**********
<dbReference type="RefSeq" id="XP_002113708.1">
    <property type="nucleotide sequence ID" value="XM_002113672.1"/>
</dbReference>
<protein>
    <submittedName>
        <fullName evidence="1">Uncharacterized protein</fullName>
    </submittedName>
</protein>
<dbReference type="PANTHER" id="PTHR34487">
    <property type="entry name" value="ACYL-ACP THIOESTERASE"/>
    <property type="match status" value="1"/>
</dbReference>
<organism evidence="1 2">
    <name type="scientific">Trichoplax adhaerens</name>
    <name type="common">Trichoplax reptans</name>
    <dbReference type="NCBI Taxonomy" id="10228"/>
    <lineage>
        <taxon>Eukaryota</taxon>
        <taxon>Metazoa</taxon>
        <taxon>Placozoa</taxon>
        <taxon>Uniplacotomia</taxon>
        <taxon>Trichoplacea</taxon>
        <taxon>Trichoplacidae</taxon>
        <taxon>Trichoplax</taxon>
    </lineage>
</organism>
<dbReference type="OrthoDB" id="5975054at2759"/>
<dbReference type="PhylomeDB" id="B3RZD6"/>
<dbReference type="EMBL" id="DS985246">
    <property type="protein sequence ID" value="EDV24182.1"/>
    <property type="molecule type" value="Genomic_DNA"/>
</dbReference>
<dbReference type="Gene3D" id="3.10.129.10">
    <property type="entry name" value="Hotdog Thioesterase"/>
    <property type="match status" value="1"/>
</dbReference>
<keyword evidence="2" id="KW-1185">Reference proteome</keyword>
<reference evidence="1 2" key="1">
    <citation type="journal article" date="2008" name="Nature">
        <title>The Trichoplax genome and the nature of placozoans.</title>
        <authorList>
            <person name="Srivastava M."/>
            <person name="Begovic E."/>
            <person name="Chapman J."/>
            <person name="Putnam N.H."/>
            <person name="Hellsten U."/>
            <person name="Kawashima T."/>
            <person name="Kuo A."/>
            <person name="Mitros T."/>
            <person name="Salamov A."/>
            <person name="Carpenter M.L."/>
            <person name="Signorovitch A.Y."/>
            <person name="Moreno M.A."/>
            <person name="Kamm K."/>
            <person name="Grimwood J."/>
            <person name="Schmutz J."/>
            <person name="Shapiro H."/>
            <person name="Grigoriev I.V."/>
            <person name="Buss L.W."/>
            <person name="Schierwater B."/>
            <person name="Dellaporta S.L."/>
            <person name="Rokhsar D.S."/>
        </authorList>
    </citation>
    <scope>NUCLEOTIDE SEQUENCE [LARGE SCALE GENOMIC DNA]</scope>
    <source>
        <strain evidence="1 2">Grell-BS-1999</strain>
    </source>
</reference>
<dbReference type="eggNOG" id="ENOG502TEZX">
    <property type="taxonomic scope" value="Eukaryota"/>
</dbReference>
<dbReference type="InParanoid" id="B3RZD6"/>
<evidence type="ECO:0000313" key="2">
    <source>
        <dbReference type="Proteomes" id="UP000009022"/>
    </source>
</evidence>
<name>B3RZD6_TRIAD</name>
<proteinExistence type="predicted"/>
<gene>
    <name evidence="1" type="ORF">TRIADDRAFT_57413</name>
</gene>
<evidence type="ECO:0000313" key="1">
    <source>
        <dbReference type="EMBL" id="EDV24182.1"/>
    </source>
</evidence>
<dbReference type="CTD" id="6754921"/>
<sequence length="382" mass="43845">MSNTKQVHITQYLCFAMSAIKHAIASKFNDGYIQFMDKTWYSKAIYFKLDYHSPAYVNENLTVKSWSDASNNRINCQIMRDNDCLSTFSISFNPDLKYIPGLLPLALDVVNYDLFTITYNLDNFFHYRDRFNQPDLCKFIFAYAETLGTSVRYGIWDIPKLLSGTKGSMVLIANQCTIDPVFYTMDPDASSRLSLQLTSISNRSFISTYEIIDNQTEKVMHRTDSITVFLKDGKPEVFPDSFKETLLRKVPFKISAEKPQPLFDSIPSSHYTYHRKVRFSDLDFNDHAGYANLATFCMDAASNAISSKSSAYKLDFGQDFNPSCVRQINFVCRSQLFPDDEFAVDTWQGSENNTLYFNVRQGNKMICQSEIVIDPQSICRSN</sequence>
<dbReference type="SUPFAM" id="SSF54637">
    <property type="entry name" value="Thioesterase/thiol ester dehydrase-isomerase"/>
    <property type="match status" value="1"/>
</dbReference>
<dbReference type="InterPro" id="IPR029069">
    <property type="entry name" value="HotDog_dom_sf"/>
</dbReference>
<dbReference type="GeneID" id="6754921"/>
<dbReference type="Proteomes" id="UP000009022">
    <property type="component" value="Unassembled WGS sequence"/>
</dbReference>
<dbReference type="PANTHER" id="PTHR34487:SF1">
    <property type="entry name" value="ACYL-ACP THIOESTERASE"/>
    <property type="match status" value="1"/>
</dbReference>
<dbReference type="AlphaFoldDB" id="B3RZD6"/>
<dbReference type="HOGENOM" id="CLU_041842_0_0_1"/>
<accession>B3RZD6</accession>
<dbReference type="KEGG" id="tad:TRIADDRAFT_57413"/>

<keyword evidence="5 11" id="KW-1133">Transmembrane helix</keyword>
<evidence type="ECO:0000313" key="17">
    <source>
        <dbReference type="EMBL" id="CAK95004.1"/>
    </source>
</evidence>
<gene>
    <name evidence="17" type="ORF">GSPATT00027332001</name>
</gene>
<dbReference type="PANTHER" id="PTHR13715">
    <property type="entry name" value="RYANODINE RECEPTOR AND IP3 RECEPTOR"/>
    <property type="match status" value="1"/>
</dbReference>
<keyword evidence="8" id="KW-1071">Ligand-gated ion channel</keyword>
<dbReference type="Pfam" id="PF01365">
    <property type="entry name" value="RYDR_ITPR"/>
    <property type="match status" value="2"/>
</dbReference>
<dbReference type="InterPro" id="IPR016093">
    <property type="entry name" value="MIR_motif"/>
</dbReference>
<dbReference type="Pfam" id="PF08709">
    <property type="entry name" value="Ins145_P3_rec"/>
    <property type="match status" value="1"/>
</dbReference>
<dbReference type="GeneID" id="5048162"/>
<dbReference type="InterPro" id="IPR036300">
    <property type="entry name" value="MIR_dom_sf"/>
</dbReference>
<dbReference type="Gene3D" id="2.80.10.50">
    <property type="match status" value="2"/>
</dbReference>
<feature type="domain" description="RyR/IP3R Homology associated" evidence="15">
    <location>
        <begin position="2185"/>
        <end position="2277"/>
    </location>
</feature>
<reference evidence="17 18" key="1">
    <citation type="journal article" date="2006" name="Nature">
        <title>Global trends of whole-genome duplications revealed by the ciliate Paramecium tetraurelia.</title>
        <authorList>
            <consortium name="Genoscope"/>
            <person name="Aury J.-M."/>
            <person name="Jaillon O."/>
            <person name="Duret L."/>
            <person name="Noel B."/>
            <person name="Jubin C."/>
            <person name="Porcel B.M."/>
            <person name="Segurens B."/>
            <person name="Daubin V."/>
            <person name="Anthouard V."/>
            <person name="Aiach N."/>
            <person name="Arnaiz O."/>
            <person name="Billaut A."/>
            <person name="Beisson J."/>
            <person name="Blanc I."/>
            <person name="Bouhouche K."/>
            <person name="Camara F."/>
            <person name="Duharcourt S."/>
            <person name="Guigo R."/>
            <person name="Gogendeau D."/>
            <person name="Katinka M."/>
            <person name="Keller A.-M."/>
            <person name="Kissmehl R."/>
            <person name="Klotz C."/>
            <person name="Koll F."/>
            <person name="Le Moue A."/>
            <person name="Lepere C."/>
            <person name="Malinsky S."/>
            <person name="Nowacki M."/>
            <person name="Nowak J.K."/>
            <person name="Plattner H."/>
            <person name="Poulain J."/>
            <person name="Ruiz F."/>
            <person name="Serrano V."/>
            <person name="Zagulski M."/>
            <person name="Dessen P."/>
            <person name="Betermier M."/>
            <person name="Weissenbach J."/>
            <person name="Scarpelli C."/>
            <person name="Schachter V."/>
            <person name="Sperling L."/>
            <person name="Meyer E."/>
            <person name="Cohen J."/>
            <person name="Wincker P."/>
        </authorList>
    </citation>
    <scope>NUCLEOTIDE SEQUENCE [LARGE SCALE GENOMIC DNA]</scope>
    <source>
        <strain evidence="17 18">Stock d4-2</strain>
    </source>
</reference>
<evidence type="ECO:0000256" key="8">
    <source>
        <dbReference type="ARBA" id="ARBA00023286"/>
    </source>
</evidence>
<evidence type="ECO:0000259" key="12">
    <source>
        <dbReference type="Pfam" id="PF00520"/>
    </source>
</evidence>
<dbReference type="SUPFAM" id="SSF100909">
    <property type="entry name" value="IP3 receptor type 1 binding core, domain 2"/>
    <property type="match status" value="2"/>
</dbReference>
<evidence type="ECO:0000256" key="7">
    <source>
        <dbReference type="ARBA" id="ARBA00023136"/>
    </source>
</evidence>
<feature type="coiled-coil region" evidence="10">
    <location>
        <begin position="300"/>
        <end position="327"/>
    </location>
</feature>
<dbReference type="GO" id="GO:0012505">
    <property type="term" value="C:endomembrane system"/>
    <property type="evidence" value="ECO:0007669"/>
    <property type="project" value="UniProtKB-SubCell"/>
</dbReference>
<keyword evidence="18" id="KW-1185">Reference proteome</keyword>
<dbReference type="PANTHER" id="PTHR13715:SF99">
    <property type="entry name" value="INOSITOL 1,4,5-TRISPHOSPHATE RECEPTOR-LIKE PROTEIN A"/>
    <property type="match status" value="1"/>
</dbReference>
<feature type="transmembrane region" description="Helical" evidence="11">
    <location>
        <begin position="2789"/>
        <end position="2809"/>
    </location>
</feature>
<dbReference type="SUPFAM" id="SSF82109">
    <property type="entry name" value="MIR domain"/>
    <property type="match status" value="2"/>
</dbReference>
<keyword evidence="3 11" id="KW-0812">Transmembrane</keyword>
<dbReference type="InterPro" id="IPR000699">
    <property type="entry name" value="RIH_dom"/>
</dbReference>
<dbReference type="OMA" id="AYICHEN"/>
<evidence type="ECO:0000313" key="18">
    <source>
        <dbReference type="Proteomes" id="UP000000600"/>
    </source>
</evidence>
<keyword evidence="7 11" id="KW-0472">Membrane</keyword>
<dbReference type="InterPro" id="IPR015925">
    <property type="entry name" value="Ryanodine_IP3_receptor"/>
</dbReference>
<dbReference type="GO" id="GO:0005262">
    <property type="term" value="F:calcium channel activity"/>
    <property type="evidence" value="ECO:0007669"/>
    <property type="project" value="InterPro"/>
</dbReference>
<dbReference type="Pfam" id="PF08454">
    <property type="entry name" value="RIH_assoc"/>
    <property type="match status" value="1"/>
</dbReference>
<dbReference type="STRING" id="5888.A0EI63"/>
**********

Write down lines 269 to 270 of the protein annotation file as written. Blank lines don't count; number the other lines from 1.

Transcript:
    <property type="match status" value="1"/>
</dbReference>